Triac from Green Vehicles - Lofty appeal, High-Rise Price

The Triac has re-emerged. At the very least, the Triac's coming-out suggests that the company still intends to bring the vehicle—along with another pair of electric cars—to market at some point in the near future.
photo from Green Vehicles
by Ross Bonander


  • Type: Electric vehicle
  • Class: Three-wheeled motorcycle
  • Manufacturer: Green Vehicles
  • Propulsion system: 20 kW AC PMSM water-cooled electric motor
  • Top Speed: 80 mph
  • Vehicle range: 100 miles
  • Fuel(s): Electric
  • Battery system: Lithium-ion (144V)
  • Time to full battery recharge: 5-6 hours
  • Price: $24,995
  • Availability: NA

The manufacturer says

"The Triac proclaims to the world 'yes, I am going to run longer than previous EVs; and yes, I am going to do it in a seriously handsome fashion."


The Triac, made by Ehab Youssef's Northern California-based Green Vehicles, is a three-wheeler that stirred up a lot of interest when it first made the rounds on car sites, notably in May 2008 when autobloggreen ran an entry on the vehicle. It generated enough interest to overwhelm the company and force a press release of sorts, in which they claimed that the Triac would be for sale that summer. Then, it vanished.

Over a year later, the Triac has re-emerged. She appeared at the beginning of October 2009 at the AltCar Expo with some slight changes to her design, but otherwise acting like the last year or so of delays never happened. At the very least, the Triac's coming-out suggests that the company still intends to bring the vehicle—along with another pair of electric cars—to market at some point in the near future.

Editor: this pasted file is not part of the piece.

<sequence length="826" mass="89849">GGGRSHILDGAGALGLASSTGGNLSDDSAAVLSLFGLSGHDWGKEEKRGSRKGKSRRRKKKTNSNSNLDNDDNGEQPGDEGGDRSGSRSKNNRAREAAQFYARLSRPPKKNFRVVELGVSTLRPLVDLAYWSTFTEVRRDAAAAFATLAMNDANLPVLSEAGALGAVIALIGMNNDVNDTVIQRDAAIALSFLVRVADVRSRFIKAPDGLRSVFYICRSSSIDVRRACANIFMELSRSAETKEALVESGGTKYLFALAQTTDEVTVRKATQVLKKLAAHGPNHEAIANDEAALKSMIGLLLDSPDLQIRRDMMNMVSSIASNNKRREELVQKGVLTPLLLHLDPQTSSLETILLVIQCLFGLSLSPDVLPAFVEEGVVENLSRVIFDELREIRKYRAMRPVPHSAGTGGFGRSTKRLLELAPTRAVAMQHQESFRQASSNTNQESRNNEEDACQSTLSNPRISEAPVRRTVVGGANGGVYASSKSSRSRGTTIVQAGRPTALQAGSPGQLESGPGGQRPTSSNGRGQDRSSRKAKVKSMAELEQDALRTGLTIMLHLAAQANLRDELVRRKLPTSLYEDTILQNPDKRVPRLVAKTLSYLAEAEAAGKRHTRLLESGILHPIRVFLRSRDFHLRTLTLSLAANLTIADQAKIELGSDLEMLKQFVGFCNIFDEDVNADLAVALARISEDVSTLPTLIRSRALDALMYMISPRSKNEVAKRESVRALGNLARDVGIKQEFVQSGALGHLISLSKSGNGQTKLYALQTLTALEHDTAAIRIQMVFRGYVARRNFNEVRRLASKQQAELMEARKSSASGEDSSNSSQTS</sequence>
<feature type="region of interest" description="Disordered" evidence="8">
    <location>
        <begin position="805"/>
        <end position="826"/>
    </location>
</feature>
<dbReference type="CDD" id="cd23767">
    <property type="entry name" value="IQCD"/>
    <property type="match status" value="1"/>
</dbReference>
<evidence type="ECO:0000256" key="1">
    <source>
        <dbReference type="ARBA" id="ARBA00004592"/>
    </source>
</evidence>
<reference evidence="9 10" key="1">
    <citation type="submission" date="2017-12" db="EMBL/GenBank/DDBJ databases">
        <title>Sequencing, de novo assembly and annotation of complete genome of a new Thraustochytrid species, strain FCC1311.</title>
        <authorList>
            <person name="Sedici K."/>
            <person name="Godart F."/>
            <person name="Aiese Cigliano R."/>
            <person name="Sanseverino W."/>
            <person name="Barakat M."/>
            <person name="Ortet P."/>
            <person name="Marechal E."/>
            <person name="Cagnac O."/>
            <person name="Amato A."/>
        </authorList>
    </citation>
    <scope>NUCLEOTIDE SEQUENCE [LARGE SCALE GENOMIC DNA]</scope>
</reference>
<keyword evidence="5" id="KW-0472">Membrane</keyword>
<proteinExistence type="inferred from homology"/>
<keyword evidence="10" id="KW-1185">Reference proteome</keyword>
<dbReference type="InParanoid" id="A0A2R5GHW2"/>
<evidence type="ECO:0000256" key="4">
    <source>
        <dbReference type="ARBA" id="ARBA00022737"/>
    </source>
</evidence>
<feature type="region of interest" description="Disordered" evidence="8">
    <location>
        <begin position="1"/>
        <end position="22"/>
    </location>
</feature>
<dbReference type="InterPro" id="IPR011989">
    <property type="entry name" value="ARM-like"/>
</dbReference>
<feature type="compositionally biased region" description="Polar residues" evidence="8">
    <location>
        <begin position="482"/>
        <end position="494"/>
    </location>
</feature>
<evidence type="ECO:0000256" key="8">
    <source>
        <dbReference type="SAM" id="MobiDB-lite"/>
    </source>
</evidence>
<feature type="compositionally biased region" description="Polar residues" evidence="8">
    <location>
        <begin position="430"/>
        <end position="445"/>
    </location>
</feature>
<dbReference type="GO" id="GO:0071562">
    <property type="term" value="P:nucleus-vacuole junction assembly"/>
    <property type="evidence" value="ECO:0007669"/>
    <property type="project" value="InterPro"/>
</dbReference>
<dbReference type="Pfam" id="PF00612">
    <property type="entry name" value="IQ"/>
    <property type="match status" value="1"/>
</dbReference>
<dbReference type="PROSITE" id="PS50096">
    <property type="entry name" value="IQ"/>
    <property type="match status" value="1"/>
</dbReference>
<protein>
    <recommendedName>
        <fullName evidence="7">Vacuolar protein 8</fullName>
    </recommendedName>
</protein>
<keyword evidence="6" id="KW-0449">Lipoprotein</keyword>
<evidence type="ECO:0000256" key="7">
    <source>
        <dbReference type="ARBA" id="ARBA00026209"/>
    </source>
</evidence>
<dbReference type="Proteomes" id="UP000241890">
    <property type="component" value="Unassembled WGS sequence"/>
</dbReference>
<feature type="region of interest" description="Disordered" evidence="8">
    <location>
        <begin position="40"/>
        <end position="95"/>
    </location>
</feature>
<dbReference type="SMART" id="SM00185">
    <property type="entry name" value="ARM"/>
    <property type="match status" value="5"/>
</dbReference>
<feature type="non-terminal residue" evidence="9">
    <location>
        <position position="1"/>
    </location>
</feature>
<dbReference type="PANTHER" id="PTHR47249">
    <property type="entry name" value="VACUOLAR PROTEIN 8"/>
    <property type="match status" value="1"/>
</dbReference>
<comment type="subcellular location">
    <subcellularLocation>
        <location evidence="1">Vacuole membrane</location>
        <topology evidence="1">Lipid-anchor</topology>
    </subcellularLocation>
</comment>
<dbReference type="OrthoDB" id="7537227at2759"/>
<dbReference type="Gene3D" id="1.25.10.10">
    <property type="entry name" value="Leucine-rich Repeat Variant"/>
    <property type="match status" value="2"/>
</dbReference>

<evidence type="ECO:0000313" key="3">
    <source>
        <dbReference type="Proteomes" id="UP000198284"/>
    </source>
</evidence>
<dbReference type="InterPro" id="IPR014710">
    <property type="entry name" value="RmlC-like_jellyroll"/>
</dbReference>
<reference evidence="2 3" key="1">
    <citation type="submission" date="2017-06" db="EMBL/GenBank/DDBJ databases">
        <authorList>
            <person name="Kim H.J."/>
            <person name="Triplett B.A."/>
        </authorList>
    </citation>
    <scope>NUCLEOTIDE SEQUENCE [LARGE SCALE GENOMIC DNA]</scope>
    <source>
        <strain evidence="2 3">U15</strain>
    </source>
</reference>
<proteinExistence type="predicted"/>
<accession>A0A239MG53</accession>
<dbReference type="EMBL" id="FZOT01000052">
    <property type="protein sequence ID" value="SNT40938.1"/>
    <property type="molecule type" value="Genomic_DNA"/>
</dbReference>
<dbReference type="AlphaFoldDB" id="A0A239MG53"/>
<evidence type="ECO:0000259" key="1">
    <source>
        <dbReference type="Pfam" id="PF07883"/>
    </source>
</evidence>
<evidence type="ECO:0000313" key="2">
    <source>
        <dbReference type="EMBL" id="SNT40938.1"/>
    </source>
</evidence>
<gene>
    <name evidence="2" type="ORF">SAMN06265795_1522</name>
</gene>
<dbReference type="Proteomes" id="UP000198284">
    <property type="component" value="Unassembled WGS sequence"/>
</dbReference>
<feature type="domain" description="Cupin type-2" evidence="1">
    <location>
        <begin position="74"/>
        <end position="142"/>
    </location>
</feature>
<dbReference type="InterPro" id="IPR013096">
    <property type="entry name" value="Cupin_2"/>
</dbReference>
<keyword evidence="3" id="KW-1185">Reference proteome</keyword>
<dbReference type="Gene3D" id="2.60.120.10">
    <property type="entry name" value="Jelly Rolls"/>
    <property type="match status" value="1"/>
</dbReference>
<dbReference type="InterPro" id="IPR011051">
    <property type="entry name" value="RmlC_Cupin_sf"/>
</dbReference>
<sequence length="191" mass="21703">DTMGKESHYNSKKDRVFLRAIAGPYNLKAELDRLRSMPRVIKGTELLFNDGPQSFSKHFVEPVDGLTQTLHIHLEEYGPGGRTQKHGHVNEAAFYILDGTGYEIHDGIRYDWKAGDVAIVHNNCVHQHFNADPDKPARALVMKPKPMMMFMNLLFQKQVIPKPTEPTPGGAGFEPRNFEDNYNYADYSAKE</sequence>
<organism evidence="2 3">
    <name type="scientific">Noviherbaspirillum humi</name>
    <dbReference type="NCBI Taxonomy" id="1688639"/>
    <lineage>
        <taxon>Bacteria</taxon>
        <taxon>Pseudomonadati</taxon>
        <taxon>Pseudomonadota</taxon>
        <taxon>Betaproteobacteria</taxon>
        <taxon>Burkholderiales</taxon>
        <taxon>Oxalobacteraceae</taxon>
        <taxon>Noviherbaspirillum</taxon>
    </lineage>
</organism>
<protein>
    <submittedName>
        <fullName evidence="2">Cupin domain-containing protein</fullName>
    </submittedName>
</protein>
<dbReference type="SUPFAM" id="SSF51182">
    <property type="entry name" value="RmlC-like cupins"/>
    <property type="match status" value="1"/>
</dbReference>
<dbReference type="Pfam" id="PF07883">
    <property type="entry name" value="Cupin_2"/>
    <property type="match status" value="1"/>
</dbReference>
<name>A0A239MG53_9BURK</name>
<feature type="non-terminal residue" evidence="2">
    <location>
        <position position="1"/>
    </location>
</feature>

What we like

The design: Proud design, all things considered, and looking fairly sophisticated from a variety of angles, especially her side profile. The 2+1 wheel configuration is, for me, the preferred 3-wheel configuration, and it finds easy purchase in the Triac. However, word from the AltCar Expo is that her interior—in particular the cramped cabin—leaves much to be desired.

The other vehicle: Green Vehicles has designed the only NEV that I caught myself liking, even remotely… the Moose. Here's an NEV with a top speed of 35 mph and a range of 50 miles, but the Moose isn't a tiny golf cart wanna-be; instead, it's much closer in looks to a VW van, which might actually make her practical.

What we don’t

The options: Want to equip your Triac with an iPod docking cradle? No problem, that'll be $495. How about AC? Tack on $2,500. These are part of a set of features referred to as a "performance package" that's "coming soon", although it would be nice just to see the regular package appear at all (with AC as a standard feature).

The price: Never mind the performance package; without it the Triac is still asking just under $25,000. Maybe that MSRP seemed reasonable in the spring of 2008, when bigger car makers with deeper pockets were, publicly at least, hardly even paying lip service to the notion of an electric car. Now similarly priced vehicles like the Nissan Leaf are in the pipeline, giving consumers pause about spending this kind of cash on this kind of vehicle when they can just wait a little longer and get a whole lot more bang for their buck.


According to an item in the Los Gatos Weekly-Times from 2007, Youssef founded Green Vehicles in response to "the high cost of gasoline, the effects of fossil fuel emissions on the environment, the war in Iraq and the lack of education surrounding the availability of alternative transportation vehicles."

Noble ideas, for certain, but whatever the reasons were that caused such lengthy delays in the Triac may prove so costly as to derail the brand and the aspirations altogether.

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